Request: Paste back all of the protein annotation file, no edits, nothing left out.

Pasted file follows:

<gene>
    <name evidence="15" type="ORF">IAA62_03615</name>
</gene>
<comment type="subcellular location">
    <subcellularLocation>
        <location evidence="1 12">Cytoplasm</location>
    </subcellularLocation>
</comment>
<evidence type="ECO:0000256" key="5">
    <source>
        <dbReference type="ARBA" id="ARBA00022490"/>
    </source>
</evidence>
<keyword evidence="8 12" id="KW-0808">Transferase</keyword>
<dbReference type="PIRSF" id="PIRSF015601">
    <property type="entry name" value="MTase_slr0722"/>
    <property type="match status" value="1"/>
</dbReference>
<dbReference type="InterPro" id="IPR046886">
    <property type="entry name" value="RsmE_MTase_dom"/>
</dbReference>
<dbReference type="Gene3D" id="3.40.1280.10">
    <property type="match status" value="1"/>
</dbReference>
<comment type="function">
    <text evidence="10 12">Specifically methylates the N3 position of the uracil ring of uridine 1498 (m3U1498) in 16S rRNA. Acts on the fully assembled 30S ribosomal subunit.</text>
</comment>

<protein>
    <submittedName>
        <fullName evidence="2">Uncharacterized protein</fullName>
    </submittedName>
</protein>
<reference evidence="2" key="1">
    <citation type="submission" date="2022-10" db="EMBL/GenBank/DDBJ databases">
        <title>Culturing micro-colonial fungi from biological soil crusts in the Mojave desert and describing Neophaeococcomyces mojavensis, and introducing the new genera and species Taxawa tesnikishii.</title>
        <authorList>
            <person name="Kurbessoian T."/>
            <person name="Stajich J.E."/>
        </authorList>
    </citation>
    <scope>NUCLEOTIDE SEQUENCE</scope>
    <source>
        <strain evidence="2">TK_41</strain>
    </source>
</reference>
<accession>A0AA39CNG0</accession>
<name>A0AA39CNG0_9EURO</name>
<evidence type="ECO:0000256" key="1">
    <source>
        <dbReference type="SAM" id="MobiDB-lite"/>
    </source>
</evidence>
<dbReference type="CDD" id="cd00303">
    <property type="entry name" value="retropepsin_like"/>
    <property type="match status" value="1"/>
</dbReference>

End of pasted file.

<gene>
    <name evidence="15" type="ORF">IAA62_03615</name>
</gene>
<comment type="subcellular location">
    <subcellularLocation>
        <location evidence="1 12">Cytoplasm</location>
    </subcellularLocation>
</comment>
<evidence type="ECO:0000256" key="5">
    <source>
        <dbReference type="ARBA" id="ARBA00022490"/>
    </source>
</evidence>
<keyword evidence="8 12" id="KW-0808">Transferase</keyword>
<dbReference type="PIRSF" id="PIRSF015601">
    <property type="entry name" value="MTase_slr0722"/>
    <property type="match status" value="1"/>
</dbReference>
<dbReference type="InterPro" id="IPR046886">
    <property type="entry name" value="RsmE_MTase_dom"/>
</dbReference>
<dbReference type="Gene3D" id="3.40.1280.10">
    <property type="match status" value="1"/>
</dbReference>
<comment type="function">
    <text evidence="10 12">Specifically methylates the N3 position of the uracil ring of uridine 1498 (m3U1498) in 16S rRNA. Acts on the fully assembled 30S ribosomal subunit.</text>
</comment>

<protein>
    <submittedName>
        <fullName evidence="2">Uncharacterized protein</fullName>
    </submittedName>
</protein>
<reference evidence="2" key="1">
    <citation type="submission" date="2022-10" db="EMBL/GenBank/DDBJ databases">
        <title>Culturing micro-colonial fungi from biological soil crusts in the Mojave desert and describing Neophaeococcomyces mojavensis, and introducing the new genera and species Taxawa tesnikishii.</title>
        <authorList>
            <person name="Kurbessoian T."/>
            <person name="Stajich J.E."/>
        </authorList>
    </citation>
    <scope>NUCLEOTIDE SEQUENCE</scope>
    <source>
        <strain evidence="2">TK_41</strain>
    </source>
</reference>
<accession>A0AA39CNG0</accession>
<name>A0AA39CNG0_9EURO</name>
<evidence type="ECO:0000256" key="1">
    <source>
        <dbReference type="SAM" id="MobiDB-lite"/>
    </source>
</evidence>
<dbReference type="CDD" id="cd00303">
    <property type="entry name" value="retropepsin_like"/>
    <property type="match status" value="1"/>
</dbReference>